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District: Tax hike, bond critical to education

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By Vicky Gits

With the economy on shaky ground, November is shaping up as a difficult time to ask for more money for Jefferson County Schools, but district officials are optimistic that voters will come through with the same enthusiasm they demonstrated four years ago.

The district is asking for a $350 million bond issue to replace the bonds that are being paid off, plus a 4.4-mill increase in property tax, for $34 million a year in revenue, or an $88-a-year tax increase for a $250,000 house.

“If 3A does not pass, it would be awful for all principals because it would mean eliminating programs, increasing class size or dropping electives. We would not have the staffing,” said Frank DeAngelis, principal of Columbine High School. DeAngelis is concerned about the impact of increasing graduation requirements and the need for more teachers in the face of declining revenue.

In Evergreen, Wilmot Elementary School principal Dannae McReynolds said a new gym is essential.

“Right now we can’t have all-school assemblies,” McReynolds said. “We don’t have enough room in the gym area for all the parents on back-to-school night.” The school also has to hold science fairs on different days.

There is a “very tiny, inadequate stage for children’s performances,” and the downstairs is not disabled accessible, McReynolds said. There is only one computer lab with 30 computers, and all 400 children have to use them. The school has one “smart board.”

“If it doesn’t pass, it will have a huge impact,” she said.

The bond issue would pay for new buildings, technology upgrades and structural remodeling through 2014, while the mill levy increase goes for more teachers, classes and upgrades. (See breakout for the itemized lists for your area.)

The two measures, known as 3A and 3B, would help fund the district’s commitment to raising graduation requirements by two credits (equivalent to one class for four semesters), from 22 to 24, beginning with the class of 2013, or freshmen entering high school in 2009. Without the money, the district will have to cut back in other areas because the credit increase is already in place.

While citizens have been receptive in the past, not everyone is on board.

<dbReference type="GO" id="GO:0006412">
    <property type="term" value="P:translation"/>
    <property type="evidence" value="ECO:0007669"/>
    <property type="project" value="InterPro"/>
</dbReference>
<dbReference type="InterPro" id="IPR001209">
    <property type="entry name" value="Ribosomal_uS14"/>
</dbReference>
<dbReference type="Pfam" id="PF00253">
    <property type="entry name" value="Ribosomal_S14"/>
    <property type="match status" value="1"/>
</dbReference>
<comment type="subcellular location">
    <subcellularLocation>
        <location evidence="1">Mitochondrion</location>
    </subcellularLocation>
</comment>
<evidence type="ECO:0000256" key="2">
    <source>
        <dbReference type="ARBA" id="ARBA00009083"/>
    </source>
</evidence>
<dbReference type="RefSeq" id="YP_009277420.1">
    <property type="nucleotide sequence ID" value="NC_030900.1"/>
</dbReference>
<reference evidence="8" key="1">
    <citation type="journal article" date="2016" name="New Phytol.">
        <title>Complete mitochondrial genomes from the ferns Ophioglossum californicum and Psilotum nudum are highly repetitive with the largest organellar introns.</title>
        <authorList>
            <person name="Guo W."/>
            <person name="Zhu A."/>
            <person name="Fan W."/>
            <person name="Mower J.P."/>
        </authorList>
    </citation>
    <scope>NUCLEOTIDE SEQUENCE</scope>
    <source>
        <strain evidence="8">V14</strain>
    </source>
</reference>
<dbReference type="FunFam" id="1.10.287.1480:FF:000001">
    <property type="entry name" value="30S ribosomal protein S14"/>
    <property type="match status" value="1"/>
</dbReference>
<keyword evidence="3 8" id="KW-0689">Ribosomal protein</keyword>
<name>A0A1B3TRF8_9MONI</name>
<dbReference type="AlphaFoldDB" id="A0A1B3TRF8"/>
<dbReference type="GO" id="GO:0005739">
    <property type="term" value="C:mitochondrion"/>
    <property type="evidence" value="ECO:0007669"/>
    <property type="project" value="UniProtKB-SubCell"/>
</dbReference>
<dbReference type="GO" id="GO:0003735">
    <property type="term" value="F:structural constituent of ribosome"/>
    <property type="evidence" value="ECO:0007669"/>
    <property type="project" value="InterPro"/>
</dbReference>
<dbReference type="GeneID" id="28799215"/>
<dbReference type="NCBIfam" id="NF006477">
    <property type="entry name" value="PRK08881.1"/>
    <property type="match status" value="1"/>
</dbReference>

“Here is where I’m at. I say we should get transparency first. If Jeffco is transparent, then yes. Jeffco has a wish list that’s beyond its wildest dreams,” said Jeff Sacco, a Jeffco resident and a parent of past students.

“There is declining enrollment. There were 109 schools rated excellent in 2006 and only 67 in 2007,” he said.

“The sense is of this ballooning demand,” said his partner, Linda Sasenick. “Are these critical needs?”

Sasenick maintains there is $100 million in the capital reserve fund and $20 million from the state ongoing annually.

“If there are critical needs, then there is money available,” she said. “The rest should wait until the public knows what is critical.” She thinks it’s time to give taxpayers a break instead of a third mill levy boost.

Sacco continues to work, but he says a lot of people on fixed incomes are tightening their belts and aren’t in a position to pay more.

School system of the future

The proposed school funding package is the cornerstone of Superintendent Cindy Stevenson’s vision of a district that offers all technology upgrades, as well as academic and elective variety, preparing students for college or the work world.

Stevenson presided over a successful fund-raising campaign in 2004, but she is not resting on her laurels. The superintendent is spending her vacation time until the election going to meetings and making the case for the tax increase, since she is not allowed to function in an advocate role during work hours. She takes her turn on the phone bank and plans to walk the Ralston Valley neighborhood Oct. 18 with other volunteers, parents, students and principals.

She supports the efforts of the group Citizens for Jeffco Schools, which distributed 15,000 yard signs.

Stevenson has lofty goals.

“I am accountable for 85,000 children, Stevenson said. “I want to do the very best work I can do for the 11 percent of children who go to school in Colorado. I want them in facilities that match 21st-century learning needs and programs that are the very best in the state — small class size, top technology, well-trained teachers and increased graduation requirements. If we don’t do this, we don’t continue to improve.”

The $350 million is only part of the total of $7 billion of improvements the school district identified in 2002.

Without the money, there will be increases in class size and a reduction of up to 400 people, Stevenson said.

If approved, ballot issue 3A (the 4.4-mill levy increase) will pay for operating expenses, including expanding options for career job skills, paying teachers to support increased high school graduation requirements, bus fuel and maintaining teachable class sizes.